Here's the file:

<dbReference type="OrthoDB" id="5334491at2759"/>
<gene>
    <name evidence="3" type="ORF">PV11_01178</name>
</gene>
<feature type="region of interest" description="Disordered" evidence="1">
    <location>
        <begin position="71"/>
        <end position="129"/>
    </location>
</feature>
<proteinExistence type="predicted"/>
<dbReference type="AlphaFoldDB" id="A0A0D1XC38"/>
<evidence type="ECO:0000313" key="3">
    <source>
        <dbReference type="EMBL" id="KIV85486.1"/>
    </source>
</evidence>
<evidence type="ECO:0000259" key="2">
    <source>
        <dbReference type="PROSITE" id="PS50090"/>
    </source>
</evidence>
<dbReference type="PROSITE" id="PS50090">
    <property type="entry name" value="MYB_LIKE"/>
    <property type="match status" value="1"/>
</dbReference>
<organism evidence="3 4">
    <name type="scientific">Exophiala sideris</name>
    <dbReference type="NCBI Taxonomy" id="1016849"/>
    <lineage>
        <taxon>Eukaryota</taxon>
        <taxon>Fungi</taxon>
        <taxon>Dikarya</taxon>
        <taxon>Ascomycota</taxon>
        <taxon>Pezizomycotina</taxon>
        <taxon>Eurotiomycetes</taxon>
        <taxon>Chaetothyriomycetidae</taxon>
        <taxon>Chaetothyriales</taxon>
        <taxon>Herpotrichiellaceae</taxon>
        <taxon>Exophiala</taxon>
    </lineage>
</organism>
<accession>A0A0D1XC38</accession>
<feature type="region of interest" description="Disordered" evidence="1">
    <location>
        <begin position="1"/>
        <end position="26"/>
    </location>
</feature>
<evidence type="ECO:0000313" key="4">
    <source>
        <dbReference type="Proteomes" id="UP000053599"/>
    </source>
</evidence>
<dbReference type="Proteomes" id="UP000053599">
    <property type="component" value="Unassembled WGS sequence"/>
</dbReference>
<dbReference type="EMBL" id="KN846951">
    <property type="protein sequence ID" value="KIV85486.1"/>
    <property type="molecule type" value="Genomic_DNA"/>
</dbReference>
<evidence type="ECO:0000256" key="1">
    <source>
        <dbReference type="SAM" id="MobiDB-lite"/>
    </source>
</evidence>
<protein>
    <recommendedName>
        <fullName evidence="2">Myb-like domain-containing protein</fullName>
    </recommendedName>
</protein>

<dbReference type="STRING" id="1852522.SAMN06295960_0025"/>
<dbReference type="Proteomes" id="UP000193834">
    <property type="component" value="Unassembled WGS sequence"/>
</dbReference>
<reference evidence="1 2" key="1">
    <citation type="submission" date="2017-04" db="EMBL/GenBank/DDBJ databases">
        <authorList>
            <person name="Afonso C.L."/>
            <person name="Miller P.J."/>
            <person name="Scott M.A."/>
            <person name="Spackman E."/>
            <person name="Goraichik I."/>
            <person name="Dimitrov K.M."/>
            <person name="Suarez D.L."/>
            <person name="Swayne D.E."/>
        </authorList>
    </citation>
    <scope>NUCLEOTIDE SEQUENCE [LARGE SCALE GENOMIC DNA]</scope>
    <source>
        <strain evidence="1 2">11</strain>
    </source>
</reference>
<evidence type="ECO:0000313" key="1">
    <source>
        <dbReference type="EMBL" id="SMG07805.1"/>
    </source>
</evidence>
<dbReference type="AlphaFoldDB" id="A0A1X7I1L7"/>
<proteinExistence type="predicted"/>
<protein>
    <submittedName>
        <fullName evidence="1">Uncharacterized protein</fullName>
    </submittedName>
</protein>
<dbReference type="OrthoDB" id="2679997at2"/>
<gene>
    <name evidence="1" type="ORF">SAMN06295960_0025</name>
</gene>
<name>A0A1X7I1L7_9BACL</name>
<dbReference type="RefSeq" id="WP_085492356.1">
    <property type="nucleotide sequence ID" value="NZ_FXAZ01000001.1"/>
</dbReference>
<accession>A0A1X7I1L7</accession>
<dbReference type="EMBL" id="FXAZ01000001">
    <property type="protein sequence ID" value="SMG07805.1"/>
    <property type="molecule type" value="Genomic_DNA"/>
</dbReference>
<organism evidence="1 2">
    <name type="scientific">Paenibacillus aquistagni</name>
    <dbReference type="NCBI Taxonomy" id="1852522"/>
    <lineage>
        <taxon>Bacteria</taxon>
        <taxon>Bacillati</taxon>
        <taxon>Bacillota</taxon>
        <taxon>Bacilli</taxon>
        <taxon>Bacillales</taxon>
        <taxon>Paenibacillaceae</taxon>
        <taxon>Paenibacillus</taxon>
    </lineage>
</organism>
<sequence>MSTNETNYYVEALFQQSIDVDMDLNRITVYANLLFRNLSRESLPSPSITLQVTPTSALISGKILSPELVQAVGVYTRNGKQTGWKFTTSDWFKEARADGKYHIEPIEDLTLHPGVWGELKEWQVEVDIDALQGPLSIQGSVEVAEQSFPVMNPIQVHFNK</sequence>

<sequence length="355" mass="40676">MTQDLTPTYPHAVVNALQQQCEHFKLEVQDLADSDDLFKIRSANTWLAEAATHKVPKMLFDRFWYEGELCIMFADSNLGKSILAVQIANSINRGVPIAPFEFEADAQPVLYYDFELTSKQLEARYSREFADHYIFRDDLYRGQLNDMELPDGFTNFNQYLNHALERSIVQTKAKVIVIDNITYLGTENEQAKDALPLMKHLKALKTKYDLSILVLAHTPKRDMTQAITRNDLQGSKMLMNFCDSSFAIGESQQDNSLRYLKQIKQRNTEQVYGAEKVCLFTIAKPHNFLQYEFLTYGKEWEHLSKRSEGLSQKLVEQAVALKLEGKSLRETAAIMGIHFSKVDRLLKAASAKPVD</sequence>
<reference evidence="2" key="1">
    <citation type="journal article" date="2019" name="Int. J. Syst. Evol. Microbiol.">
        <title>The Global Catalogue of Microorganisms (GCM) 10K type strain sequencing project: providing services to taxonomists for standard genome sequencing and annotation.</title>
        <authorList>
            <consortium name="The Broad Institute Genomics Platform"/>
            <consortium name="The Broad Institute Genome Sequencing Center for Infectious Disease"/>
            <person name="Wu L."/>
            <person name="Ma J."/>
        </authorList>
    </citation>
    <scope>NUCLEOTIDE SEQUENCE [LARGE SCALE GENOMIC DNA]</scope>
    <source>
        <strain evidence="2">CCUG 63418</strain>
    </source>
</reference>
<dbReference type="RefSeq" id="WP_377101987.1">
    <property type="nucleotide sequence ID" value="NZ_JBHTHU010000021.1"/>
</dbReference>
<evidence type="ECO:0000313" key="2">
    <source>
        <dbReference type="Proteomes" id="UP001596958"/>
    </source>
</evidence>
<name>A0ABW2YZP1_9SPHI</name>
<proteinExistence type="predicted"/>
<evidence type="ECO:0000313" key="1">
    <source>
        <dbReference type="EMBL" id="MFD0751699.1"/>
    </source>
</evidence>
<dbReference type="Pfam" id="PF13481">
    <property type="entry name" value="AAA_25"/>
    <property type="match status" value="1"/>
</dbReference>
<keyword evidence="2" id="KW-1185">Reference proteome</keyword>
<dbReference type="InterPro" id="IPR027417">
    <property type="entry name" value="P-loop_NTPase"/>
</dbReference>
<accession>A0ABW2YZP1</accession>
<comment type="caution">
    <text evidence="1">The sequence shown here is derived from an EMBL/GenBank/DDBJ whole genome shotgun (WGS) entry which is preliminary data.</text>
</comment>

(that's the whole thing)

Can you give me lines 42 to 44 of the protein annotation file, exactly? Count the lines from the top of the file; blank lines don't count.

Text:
</organism>
<accession>A0A0D1XC38</accession>
<feature type="region of interest" description="Disordered" evidence="1">